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Photographer Marsel van Oosten won the grand title with the image of two golden snub-nosed monkeys reclining in their forest home.
Taken in the Qinling Mountains of central China, the image, The Golden Couple, beat over 45,000 entries from 95 countries to win.
It will feature alongside 99 other photographs documenting the diversity and beauty of nature, selected by an international panel of judges for the fifty-fourth Wildlife Photographer of the Year exhibition.
Chair of the judging panel, Roz Kidman Cox, says, 'This image is in one sense traditional - a portrait.
'But what a striking one, and what magical animals. It is a symbolic reminder of the beauty of nature and how impoverished we are becoming as nature is diminished. It is an artwork worthy of hanging in any gallery in the world.'
With around 22,000 golden snub-nosed monkeys (Rhinopithecus roxellana) surviving in fragmented populations across the mountains of central China, the primates are considered endangered. This is largely due to the continuing encroachment of people and the destruction and the fragmentation of the forests in which they live.
Found in the temperate forests up to altitudes of 3,400 metres, they spend their days foraging in groups of up to 10 individuals which in turn come together to form bands of as many as 600 monkeys.
While during the summer they may feed on young leaves and fruit, a large portion of the monkeys' diet is actually made up of lichen typically found on dead and dying branches. This poses a problem as people collect the dead wood to burn, sending one of the primate's primary food sources up in smoke.
Sir Michael Dixon, Natural History Museum Director says, 'In a world which is in thrall to special effects and technology, this image celebrates the majestic and otherworldly presence of nature, and reminds us of our crucial role in protecting it.'
Photography started out as an escape for Marsel. Working day-to-day for an advertising agency in the Netherlands, he began taking photographs to slow down and get away from it all. But it was during a trip to Tanzania that things got serious.
The close encounters with the wildlife of the Serengeti sparked a deep interest for wildlife photography, which five years later he was able to turn into a living.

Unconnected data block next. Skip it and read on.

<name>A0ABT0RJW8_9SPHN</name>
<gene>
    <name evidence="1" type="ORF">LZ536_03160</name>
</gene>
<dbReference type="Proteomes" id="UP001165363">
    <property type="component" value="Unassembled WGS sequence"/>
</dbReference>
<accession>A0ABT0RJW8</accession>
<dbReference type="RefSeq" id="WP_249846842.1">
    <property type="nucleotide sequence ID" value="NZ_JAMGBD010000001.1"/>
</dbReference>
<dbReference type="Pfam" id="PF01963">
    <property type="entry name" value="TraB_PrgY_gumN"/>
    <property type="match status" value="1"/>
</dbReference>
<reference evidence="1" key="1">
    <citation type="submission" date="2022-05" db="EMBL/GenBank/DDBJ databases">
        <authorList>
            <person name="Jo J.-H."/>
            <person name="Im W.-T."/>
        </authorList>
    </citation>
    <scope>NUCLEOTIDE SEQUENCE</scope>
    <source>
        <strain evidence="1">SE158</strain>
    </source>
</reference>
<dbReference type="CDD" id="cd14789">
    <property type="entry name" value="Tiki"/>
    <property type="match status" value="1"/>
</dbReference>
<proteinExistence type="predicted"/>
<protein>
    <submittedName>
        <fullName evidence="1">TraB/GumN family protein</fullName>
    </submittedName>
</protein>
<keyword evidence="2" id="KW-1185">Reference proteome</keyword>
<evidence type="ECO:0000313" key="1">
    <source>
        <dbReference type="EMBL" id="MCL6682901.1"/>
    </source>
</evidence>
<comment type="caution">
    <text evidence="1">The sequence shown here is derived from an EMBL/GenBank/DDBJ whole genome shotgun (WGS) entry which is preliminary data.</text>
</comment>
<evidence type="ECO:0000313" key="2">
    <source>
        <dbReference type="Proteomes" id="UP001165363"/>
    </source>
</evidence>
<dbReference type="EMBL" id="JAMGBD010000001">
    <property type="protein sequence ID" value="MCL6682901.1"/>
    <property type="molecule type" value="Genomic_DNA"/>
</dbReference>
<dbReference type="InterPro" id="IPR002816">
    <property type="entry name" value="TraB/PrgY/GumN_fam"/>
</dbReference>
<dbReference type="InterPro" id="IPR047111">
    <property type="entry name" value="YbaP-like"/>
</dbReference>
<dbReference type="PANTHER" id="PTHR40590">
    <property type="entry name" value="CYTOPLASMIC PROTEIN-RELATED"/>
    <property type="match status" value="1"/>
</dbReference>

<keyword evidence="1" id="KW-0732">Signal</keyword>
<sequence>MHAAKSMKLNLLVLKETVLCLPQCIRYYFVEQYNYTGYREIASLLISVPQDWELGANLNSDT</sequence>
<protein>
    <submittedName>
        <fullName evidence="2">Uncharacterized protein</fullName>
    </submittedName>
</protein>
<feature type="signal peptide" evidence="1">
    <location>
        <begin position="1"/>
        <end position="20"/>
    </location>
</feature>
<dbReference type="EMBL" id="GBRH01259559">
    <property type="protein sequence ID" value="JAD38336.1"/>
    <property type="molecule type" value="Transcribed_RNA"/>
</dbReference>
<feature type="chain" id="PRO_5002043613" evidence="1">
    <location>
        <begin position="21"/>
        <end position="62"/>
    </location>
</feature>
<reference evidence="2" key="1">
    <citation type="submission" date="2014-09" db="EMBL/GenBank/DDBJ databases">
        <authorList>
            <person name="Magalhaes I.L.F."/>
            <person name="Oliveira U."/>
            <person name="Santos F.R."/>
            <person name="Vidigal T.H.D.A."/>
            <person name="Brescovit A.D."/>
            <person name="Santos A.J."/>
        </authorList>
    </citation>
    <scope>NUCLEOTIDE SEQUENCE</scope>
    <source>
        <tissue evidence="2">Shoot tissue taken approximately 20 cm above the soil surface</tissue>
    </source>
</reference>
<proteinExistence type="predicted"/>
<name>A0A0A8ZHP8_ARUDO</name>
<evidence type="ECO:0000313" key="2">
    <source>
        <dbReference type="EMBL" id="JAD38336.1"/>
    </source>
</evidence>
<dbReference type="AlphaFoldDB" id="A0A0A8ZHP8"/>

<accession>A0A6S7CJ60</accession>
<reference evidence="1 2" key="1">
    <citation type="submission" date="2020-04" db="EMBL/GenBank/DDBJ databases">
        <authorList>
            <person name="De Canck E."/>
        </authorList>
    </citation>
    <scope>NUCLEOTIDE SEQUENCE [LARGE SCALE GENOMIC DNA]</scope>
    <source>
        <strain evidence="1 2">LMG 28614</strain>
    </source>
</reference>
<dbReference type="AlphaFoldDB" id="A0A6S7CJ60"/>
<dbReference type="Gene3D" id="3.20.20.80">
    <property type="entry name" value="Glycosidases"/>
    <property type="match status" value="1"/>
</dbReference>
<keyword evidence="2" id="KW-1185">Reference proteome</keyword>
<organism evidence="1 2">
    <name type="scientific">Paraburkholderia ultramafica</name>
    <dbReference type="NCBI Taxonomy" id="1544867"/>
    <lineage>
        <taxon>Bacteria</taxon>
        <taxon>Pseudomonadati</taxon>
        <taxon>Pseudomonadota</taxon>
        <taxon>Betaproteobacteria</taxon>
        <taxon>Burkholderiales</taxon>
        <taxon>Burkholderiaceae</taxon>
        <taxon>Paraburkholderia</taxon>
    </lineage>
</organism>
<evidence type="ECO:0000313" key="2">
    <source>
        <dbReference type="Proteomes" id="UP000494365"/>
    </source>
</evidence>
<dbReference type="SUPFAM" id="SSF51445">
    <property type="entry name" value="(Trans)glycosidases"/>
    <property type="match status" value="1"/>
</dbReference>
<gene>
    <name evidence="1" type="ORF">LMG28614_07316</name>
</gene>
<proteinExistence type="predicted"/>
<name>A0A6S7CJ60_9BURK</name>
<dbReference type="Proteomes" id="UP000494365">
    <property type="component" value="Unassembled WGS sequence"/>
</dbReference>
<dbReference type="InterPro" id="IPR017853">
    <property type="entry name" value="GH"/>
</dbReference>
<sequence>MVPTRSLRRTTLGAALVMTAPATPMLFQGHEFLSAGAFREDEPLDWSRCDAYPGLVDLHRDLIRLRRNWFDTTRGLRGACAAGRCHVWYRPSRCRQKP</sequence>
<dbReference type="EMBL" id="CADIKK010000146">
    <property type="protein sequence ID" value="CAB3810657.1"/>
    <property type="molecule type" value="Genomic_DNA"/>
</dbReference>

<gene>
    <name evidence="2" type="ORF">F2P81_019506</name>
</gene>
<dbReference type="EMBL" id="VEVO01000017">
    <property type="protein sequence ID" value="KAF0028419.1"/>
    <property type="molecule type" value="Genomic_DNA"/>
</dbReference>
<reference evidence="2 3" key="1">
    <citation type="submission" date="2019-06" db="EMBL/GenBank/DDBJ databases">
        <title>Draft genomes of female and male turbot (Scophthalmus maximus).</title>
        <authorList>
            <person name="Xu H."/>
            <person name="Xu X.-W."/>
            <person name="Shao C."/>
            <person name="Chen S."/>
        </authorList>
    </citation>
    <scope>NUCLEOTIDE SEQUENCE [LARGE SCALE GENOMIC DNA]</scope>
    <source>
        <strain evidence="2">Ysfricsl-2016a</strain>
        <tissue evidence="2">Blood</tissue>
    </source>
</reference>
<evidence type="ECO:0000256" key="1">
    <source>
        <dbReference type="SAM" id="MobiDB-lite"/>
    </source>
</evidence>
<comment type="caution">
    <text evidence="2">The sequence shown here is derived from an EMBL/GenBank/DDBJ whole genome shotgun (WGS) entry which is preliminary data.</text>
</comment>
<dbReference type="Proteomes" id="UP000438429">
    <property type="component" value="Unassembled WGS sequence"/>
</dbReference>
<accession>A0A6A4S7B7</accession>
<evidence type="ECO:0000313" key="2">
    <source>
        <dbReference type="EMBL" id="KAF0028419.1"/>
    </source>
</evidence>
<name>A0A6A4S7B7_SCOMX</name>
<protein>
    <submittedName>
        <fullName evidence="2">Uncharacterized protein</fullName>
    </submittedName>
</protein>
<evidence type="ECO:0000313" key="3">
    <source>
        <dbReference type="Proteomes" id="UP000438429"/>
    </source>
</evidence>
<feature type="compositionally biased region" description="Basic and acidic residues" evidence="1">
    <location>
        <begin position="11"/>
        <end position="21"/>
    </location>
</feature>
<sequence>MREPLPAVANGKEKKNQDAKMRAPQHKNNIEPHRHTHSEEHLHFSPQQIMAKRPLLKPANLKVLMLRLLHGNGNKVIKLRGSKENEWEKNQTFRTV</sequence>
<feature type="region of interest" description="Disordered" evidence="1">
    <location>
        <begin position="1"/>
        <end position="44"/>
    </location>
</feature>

For Marsel, simplicity is the ultimate in sophistication. He uses lighting, composition, colour and perspective to simplify his images, allowing the subject to speak for itself. His work has been critically acclaimed and won many international awards, as well as being regularly featuring in magazines such as National Geographic, Audubon and Science Illustrated.
In addition to his photography, Marsel and his partner run specialised wildlife and landscape photography tours to breath-taking locations right around the world.
Skye Meaker has been awarded Young Wildlife Photographer of the Year, with an absorbing portrait of a leopard waking from a slumber in Mashatu Game Reserve, Botswana.
Competition judge and previous competition winner, Alexander Badyaev, says, 'With precisely executed timing and composition, we get a coveted glimpse into the inner world of one of the most frequently photographed, yet rarely truly seen, animals.'
Ever since being given his first pocket camera at the age of seven, it has been an ambition of Skye to be a wildlife photographer.
For the first time, Wildlife Photographer of the Year has awarded a Lifetime Achievement Award. Presented to world renowned photographer Frans Lanting for his outstanding nature photography, he has continued to inspire and excite with his work over more than three decades.
A selection of some of his most spectacular images will be on display in the exhibition.
The two winning images, as well as Frans Lanting's work, will feature alongside 98 other images across 19 categories at this year's exhibition at the Museum.
From the warm forests of Australia to the frigid waters of Norway, the photography showcases some of the incredible behaviour and elusive creatures that we share the planet with.
The exhibition will be open from 19 October 2018 to 1 July 2019. Book tickets now.